Four new assistant professors join faculty this fall

Four new assistant professors will join the School of Information faculty in fall 2016. These researchers and educators bring additional breadth and depth to the school’s academic programs, with research interests that include human-computer interaction (HCI), ubiquitous computing, crowdsourcing, privacy issues, the Internet of Things and information visualization.

Matthew Kay holds a PhD in computer science and engineering from the University of Washington. He works in the areas of human-computer interaction, ubiquitous computing and information visualization. His interests include applications with everyday impact, in fields such as health, weather forecasting, sensing in the home and transit prediction. He has interned at Microsoft Research and Intel. His undergraduate degree in computer science was earned at the University of Waterloo (Ont.) and he holds two master’s degrees in computer science from the University of Waterloo and the University of Washington.

In fall 2016, he will be teaching SI 649, Information Visualization.

Michael Nebeling comes to UMSI from Carnegie Mellon University, where he was a visiting researcher in HCI. He holds a PhD in computer science from ETH Zurich, a diplom in media computer science from Ulm University and an honors degree in information technology and systems from Monash University. His research interests are human-computer interaction, user interface engineering, ubiquitous computing and crowdsourcing. Prior to joining Carnegie Mellon, he was a senior researcher in the Global Information Systems Group and a lecturer in the Department of Computer Science at ETH Zurich.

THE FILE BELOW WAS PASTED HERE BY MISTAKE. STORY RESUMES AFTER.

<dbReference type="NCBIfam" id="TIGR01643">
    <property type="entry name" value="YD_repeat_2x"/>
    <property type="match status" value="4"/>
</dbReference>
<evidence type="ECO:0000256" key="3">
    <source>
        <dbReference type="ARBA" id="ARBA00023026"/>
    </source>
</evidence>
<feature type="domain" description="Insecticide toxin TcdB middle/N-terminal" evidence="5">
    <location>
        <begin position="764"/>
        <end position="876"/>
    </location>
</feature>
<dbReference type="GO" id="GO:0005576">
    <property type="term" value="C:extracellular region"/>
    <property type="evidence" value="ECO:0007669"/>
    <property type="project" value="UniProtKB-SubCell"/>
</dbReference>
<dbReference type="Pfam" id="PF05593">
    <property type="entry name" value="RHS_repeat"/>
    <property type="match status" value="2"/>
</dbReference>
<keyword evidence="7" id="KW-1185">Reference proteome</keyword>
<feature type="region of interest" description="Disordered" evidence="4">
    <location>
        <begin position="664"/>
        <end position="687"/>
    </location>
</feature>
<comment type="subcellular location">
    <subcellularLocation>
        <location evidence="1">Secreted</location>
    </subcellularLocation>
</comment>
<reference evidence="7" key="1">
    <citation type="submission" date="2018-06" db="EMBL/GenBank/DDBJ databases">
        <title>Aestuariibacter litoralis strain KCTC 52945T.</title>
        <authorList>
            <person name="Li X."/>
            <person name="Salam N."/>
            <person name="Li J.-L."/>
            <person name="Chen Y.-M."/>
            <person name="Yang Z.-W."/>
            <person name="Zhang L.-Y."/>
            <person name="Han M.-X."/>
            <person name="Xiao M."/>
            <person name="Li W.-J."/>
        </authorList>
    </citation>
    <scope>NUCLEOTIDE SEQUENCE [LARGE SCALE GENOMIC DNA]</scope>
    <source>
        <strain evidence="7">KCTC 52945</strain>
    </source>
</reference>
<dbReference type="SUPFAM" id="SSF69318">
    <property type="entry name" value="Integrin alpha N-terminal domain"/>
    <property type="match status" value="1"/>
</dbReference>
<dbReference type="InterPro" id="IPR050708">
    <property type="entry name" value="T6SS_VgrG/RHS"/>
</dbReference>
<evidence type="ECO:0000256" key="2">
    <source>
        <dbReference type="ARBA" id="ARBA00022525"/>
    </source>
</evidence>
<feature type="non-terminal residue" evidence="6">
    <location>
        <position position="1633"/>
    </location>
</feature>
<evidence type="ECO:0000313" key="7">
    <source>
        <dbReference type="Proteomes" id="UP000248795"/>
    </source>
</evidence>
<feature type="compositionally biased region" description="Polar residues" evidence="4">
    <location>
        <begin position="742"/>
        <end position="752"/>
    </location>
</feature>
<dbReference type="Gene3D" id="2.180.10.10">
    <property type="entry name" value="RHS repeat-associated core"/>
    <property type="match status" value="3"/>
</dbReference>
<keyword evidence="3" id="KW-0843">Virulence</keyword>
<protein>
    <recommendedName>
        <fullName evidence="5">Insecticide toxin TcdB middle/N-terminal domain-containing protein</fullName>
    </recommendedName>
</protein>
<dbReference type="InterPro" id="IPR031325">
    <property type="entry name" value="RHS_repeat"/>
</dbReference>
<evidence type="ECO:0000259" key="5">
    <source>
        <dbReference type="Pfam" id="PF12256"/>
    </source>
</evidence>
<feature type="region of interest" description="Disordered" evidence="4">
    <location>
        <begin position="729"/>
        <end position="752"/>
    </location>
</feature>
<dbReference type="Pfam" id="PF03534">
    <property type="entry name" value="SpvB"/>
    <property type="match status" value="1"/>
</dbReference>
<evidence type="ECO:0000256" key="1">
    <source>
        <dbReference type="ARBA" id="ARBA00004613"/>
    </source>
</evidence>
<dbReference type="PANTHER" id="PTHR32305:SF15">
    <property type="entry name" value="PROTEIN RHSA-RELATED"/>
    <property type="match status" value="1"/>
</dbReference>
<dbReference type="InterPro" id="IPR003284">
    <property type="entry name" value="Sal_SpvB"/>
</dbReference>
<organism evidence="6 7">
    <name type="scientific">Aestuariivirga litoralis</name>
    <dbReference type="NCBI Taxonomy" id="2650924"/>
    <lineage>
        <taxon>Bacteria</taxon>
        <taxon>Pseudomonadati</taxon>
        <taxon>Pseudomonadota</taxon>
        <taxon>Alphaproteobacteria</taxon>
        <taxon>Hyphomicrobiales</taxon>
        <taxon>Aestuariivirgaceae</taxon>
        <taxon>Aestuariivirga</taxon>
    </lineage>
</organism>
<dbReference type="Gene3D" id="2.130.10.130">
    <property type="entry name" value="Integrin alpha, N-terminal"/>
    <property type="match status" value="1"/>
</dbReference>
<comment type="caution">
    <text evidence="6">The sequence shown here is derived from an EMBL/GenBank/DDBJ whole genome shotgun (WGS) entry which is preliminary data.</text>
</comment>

In Fall 2016 he will be teaching SI 482, Interaction Design Studio.

Stephen Oney was a President’s Postdoctoral Fellow at UMSI in 2015 and begins an assistant professorship starting in fall 2016. His research aims to lower the barriers to creating computer applications by creating new computer programming tools. He earned his doctorate at Carnegie Mellon in the Human-Computer Interaction Institute. He holds a B.S. in computer science and math and a master’s degree in computer science, both from MIT.

He will be teaching SI 106, Programs, Information and People and SI 506, Programming I, in fall 2016.

Florian Schaub earned his PhD at the University of Ulm (Germany) in 2013 and was a post-doctoral fellow at Carnegie Mellon from 2014-2016. His research interests span HCI, privacy, mobile and ubiquitous computing and the Internet of Things. His primary research concerns empowering users to effectively manage their privacy in complex socio-technical systems. He holds a bachelor in information technology from Deakin University in Australia and a Diplom Medieninformatik (equivalent to an M.Sc) from Ulm.

Posted August 26, 2016